What Can You Do About an Encroachment?
Put simply, an encroachment in real estate is when another property owner puts up a structure that intrudes on (or over) your land. This issue might come up if, for example, a neighbor builds a shed that is partially over your property line, or expands his house so that a porch ends up on your property. This is a structural encroachment.
You might decide that your neighbor's type of encroachment doesn't bother you and do nothing about it. This option has the advantage of preserving good will between you and your neighbor. However, if you ever want to sell your home, it may affect the property value. You will need to disclose the encroachment to any potential buyers so that they can consider the issue as part of their purchasing decision.
Remedies for an Encroachment
Fortunately, there are number of ways to handle an encroachment issue. However, before you do anything, make sure you know where your property boundaries are, and your neighbor's property. You are about to begin discussions with your neighbors, and do not want to cause any ill will over mistaken boundaries. The legal way to determine yours and a neighbor's property is having a land survey of the real property.
- To begin with, you should, talk to your neighbors about it. They might be able to remove the property encroachment, or you might come to some alternate arrangement. Resolving any disputes out of court can save both of you legal fees, as well as the stress of hiring attorneys and going to court. If you and your neighbor decide to leave the encroachment in place, you may consider giving them written permission or a revocable license to use your property. This can prevent a later claim of adverse possession.
- If your neighbor is unable or unwilling to remove the encroachment or encumbrance, but is otherwise open to resolving the issue, you may wish to consider selling the encroached upon portion of your property to him. That way, you get some money for the loss of your property and your neighbor gets to use the land without worry.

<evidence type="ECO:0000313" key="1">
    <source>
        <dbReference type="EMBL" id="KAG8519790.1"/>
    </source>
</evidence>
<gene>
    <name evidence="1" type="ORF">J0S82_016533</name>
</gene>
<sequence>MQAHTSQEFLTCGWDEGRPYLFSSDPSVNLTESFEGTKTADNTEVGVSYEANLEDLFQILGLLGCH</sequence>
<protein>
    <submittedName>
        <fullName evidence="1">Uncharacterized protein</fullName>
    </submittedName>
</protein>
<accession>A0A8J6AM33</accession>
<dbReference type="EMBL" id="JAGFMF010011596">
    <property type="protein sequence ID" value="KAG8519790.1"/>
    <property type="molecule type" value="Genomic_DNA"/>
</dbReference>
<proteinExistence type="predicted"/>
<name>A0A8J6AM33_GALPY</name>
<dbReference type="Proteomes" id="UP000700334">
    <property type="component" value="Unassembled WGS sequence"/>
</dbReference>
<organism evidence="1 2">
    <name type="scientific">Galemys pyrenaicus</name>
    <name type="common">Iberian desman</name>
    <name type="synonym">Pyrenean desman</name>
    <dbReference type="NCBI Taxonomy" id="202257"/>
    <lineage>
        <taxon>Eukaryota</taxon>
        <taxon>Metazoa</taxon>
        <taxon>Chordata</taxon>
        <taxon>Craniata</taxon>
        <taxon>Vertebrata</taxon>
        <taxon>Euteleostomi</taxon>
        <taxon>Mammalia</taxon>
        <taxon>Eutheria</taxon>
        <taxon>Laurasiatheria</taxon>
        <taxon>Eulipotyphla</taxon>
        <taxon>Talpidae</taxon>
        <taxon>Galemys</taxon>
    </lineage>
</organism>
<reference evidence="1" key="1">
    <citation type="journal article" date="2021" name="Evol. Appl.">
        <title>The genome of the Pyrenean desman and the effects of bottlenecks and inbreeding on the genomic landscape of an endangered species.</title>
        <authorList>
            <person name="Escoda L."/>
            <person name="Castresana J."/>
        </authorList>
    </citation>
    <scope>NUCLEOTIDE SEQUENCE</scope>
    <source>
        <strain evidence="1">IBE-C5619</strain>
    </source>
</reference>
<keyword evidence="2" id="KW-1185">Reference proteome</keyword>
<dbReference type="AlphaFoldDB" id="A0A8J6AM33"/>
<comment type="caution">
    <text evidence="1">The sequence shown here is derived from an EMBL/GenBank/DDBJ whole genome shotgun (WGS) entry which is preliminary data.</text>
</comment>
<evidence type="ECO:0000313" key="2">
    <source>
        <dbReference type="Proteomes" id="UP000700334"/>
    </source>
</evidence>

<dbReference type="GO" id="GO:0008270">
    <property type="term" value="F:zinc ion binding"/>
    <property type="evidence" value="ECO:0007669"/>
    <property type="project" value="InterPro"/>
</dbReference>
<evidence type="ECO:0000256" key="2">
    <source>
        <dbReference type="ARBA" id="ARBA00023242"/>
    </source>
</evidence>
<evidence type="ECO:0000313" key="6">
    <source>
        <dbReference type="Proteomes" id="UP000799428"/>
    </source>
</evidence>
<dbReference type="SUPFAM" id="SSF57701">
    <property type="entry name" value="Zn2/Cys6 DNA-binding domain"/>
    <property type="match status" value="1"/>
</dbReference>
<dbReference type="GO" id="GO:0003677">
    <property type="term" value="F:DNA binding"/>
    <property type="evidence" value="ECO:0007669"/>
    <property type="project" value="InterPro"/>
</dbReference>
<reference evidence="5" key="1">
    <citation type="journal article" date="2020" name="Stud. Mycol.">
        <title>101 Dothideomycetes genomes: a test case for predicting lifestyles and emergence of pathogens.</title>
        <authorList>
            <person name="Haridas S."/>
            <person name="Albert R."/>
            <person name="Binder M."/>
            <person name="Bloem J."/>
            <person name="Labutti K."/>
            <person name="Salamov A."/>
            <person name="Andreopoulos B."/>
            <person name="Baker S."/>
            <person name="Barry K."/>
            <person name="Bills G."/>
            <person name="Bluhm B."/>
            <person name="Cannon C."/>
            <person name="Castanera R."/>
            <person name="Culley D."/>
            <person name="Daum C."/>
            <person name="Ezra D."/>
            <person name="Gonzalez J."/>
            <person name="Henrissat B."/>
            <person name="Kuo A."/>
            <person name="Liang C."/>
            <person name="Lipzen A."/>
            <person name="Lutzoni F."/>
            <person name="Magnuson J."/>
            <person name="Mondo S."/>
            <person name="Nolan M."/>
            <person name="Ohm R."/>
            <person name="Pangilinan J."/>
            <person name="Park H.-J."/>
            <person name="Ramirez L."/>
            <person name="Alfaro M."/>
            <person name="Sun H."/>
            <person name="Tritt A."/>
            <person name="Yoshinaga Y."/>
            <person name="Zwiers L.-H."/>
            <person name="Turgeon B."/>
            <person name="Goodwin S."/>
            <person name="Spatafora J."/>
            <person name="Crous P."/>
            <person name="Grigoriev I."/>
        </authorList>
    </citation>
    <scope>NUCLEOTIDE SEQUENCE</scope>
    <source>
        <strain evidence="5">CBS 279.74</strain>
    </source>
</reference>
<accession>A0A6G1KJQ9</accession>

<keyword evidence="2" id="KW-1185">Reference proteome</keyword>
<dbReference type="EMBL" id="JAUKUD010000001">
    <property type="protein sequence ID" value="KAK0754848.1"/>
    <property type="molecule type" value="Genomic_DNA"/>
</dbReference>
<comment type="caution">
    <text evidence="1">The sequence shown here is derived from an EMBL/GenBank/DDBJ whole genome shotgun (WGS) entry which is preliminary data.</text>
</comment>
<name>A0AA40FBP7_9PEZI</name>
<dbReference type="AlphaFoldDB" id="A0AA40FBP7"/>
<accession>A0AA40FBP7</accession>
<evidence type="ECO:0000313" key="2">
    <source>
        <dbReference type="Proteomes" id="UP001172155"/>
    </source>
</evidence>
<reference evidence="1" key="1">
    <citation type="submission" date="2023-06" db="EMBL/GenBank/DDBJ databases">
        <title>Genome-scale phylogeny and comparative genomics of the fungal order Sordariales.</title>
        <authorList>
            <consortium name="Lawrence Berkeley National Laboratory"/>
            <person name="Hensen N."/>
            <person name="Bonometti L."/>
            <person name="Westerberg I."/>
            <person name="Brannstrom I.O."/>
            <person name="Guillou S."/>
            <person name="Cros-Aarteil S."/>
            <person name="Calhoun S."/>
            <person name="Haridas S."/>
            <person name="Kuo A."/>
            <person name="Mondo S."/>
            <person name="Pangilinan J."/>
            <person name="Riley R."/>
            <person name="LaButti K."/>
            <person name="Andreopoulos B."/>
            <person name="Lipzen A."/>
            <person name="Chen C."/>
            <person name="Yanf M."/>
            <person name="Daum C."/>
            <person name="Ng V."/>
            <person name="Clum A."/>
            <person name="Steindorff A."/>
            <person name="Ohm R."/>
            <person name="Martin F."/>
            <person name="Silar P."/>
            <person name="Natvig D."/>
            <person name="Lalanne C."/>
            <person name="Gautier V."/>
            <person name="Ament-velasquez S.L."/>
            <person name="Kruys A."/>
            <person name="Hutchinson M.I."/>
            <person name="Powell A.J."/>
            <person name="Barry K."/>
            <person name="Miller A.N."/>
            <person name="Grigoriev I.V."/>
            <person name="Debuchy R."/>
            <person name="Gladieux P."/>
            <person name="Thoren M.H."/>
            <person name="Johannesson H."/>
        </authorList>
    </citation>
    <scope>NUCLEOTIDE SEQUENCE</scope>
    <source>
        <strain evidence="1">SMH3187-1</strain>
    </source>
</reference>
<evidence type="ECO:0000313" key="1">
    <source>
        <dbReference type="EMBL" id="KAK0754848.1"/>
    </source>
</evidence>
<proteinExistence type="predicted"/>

You may be required to record a new property survey to establish the neighbor's property line. It is usually a good idea to contact your mortgage lender before such a sale, in order to make sure all the land records are accurate and up to date. A local real estate attorney can help you with a corrective deed, title insurance and any additional information to get all your documents in order.
If all else fails, going to court may be required to get rid of an encroachment. In many cases, you would need to show:
- That you actually own the property;
- That the neighbor is using the land improperly and should be removed. This first goal is accomplished through what is known as a "quiet title" action, while the second is done through what is often referred to as an "ejectment action."
- This is a long process and usually (not surprisingly) does not encourage a good relationship with your neighbors. To make matters worse, you might lose. If your neighbor has been improperly using your land for some time, he could succeed in an adverse possession action, or, more likely, get the court to grant him the right to limited use of the property (known as a "prescriptive easement").
Dealing With an Encroachment? Get Expert Help From an Attorney
Asserting your property rights can be a delicate matter. Large amounts of money and a significant emotional attachment make exchanges about encroachment problems and other matters potentially volatile. Get resolution of your major encroachment matters by working with a skilled, local attorney proficient in real estate law today.
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Contact a qualified attorney to help you address difficulties with your neighbors.